Is The New Gmail Better For Users Or Marketers?
Google has rolled out its big Gmail redesign, originally announced in May. The new interface is getting mixed reactions from users, with some loving it, some hating it, and of course many who are either on the fence or just don’t really care. It helps that Google includes the option to make it look basically like it did before, but some aren’t incredibly thrilled that Google is taking it upon itself to organize their emails in ways they didn’t ask it to or showing them ads that look like emails. The new interface also has implications for businesses and email marketers.
What do you think of the new Gmail as a user? How about as a business or marketer? Do you have any concerns about the product, or is this is a step in the right direction? Share your thoughts in the comments.
First off, if you haven’t gotten the new look yet, here’s a brief rundown, so you know what to expect:
You can go to the gear icon, and click “Configure inbox” to set up the new style if Google hasn’t pushed it to you.
The main difference is that the new interface separates your emails into different tabs. There are tabs for: Primary, Social, Promotions, Updates and Forums. You’ll probably get the first four by default, but you can adjust the settings to have whatever combination of these you want, including only Primary, which would make your inbox more like the classic Gmail.
Primary, according to Google, is reserved for messages from friends and family, and other messages that don’t appear in other tabs. Promotions is where deals, offers and other promotional emails reside (like email marketing messages from lists you’re subscribed to). Social is where you will see messages from social networks, media-sharing sites, online dating services, gaming platforms and other social sites. Updates is where you will find notifications like confirmations, receipts, bills and statements. Forums will include messages from online groups, discussion boards and mailing lists.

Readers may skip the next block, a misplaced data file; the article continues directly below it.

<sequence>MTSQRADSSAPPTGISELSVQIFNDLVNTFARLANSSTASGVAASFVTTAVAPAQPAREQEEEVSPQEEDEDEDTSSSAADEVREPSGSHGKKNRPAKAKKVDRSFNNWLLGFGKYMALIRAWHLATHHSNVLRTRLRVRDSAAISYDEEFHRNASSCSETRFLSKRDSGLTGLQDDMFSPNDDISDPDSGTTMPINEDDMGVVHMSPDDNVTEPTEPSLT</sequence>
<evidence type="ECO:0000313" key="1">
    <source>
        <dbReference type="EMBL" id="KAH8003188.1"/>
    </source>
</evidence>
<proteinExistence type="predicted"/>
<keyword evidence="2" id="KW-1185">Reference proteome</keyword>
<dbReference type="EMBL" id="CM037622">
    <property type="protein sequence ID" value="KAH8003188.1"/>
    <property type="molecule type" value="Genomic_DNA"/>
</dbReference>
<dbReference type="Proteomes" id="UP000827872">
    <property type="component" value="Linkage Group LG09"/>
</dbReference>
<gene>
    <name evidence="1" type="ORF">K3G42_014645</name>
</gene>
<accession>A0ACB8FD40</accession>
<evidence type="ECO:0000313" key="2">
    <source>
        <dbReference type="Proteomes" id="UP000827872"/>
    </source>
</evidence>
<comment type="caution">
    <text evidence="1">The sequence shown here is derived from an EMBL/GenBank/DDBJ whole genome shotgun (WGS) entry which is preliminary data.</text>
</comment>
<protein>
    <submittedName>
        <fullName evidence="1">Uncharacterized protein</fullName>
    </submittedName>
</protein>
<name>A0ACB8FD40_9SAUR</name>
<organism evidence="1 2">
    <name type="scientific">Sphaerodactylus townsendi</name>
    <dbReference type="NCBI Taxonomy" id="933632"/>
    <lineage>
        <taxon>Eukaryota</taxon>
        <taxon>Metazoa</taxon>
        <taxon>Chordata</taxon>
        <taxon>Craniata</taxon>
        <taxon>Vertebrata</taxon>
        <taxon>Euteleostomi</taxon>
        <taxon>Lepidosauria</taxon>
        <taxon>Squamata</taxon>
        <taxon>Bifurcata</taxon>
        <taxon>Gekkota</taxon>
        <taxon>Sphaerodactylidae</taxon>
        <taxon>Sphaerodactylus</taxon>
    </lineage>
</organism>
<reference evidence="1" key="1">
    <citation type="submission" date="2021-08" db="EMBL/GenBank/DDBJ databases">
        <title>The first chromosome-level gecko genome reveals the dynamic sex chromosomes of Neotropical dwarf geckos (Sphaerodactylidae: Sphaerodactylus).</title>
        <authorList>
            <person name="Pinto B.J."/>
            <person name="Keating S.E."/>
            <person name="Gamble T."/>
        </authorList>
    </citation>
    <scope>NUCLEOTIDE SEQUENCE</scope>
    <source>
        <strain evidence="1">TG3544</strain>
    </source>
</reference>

When you get new emails, Google shows an indicator in the relevant tab telling you how many new messages you have received since you last checked the tab. It will also display names of some of the recent senders (at least as many as there’s room for), so you can get an idea who the messages are from without clicking over to the tab.
You can move messages to different tabs if you like. Just drag and drop it to the tab of your preference or right-click a message while viewing it. When you move a message, Google will ask you if you want to put messages from that sender in that tab in the future, giving you a little more control over your email organization.
Starred messages appear in Primary, though you can configure this in the “Configure Inbox” section if you don’t want it that way. The tabs can also be used as labels. When a message is archived, it moves out of your inbox, and can be found in “All Mail” as well as the labels you have applied to it.
One potentially helpful feature of the categories is that you can use them as search operators to locate messages. For example, if you’re looking for something that you know is in updates, you can begin your search with “category:updates”. You can also combine the category search operators with other search operators.
The Gmail apps for iPhone, iPad and Android (4.0+) will show you the Primary mail when you open the app, and you can navigate to other tabs to see the rest.
As mentioned, user reaction has been mixed. One user tells us they found the tabs confusing, and they were not happy with Google sorting their emails. They also described the new ads as “off-putting,” but seemed content to revert back to the single inbox style. Another user tells us they found the tabs “odd at first,” but that they like them now, and haven’t yet noticed any of the new ads.
From what we’ve seen, there hasn’t been anywhere close to the amount of backlash that the new Yahoo Mail received (and continues to receive). That’s a pretty good sign for Google, though there is still plenty of time for more users to voice their opinions.
As previously reported, the new Gmail also comes with a new ad format, which pretty much looks exactly like an email marketing message, and functions similarly. The difference is that these are not messages users are receiving as a result of signing up for a mailing list, but are simply ads from Google advertisers.
They are not technically emails. Google is not giving your email address away to advertisers. They’re just showing ads from advertisers they’d already be showing you ads for in a way that more closely resembles an email.
They appear in the Promotions tab pretty much like real email marketing messages would, except they are labeled by Google as ads:
When you click to open the message, it looks exactly like an email marketing message: